Over the next few years, the master tapes and the last remaining copies of PYR 001 and PYR 002 were mislaid, and  it was as if the two albums had never existed. This was something that those who were keen to disprove the existence of Pyramid Records  seized upon at a later date.

During 1973, Pyramid Records released PYR 003 and PYR 004, but incredibly the master tapes and remaining copies of both album were lost in the mists of time. Forty-five years later, it’s as if Pyramid Records first four releases never existed. This would later provide more ammunition to those trying to disprove the very existence of Pyramid Records.

The first Pyramid Records release to survive is believed to be PYR 005, which is the Cozmic Corridors’ eponymous debut album. It’s one of just eleven recordings that remain in the Pyramid Records’ vaults. These recordings were made between 1974 and 1976 and include Pyramid’s eponymous debut album Pyramid.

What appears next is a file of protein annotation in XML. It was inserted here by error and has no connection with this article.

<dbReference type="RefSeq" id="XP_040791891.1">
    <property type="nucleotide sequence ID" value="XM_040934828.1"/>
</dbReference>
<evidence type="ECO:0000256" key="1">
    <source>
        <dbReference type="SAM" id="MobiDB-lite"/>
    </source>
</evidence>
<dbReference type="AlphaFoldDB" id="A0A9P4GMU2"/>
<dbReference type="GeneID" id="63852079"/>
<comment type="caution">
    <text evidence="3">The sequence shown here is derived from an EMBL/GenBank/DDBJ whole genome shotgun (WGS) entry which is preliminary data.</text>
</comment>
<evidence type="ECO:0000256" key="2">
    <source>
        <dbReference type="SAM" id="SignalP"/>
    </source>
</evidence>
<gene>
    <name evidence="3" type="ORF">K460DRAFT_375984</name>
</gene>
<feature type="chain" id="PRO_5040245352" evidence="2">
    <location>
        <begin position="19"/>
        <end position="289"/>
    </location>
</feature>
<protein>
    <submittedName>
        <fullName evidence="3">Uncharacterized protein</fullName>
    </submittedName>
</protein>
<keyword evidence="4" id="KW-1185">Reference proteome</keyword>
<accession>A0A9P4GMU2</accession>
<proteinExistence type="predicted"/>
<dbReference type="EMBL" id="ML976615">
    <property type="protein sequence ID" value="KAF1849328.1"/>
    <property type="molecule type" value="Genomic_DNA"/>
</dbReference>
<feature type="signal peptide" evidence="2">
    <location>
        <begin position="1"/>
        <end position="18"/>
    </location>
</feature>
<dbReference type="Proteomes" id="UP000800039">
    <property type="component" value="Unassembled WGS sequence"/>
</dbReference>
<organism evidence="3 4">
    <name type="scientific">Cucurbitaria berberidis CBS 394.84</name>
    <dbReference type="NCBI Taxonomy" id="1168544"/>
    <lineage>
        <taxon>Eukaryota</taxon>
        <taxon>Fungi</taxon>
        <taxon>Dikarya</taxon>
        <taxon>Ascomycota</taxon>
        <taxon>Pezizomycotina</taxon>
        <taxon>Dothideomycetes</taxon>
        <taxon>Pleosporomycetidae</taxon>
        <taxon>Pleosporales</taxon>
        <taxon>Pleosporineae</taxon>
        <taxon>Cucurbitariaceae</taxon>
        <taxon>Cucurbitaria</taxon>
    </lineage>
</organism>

The Further Mystery Of Pyramid.

Very little is known about Pyramid’s eponymous debut album, which like so much of the music recorded and released by Robin Page’s Pyramid Records, is shrouded in mystery. All that is known is known about Pyramid, is that they recorded their one and only album in Cologne around 1975 or 1976. Just like the majority of albums recorded for Pyramid Records, the recordist was Tony Robinson.

Joining Tony Robinson for the recording of what later became Pyramid, was a group of musicians whose identity is now unknown. Some of them were thought to be familiar faces, who had played on previous recordings for Pyramid Records. There’s also been speculation that some of the musicians who played on the various Pyramid Records’ recordings were members of well known Krautrock bands and had to dawn a cloak of anonymity. Sadly, nobody will ever know for sure the identity of the musicians who played on the various Pyramid Records’ recordings including Pyramid.

The musicians that recorded Pyramid were attempting to follow in the footsteps of The Cosmic Jokers, who had recently released two albums. These albums were the result of lengthy jam sessions which were recorded by Rolf-Ulrich Kaiser of the Ohr label. However, the Pyramid jam sessions were recorded by Tony Robinson.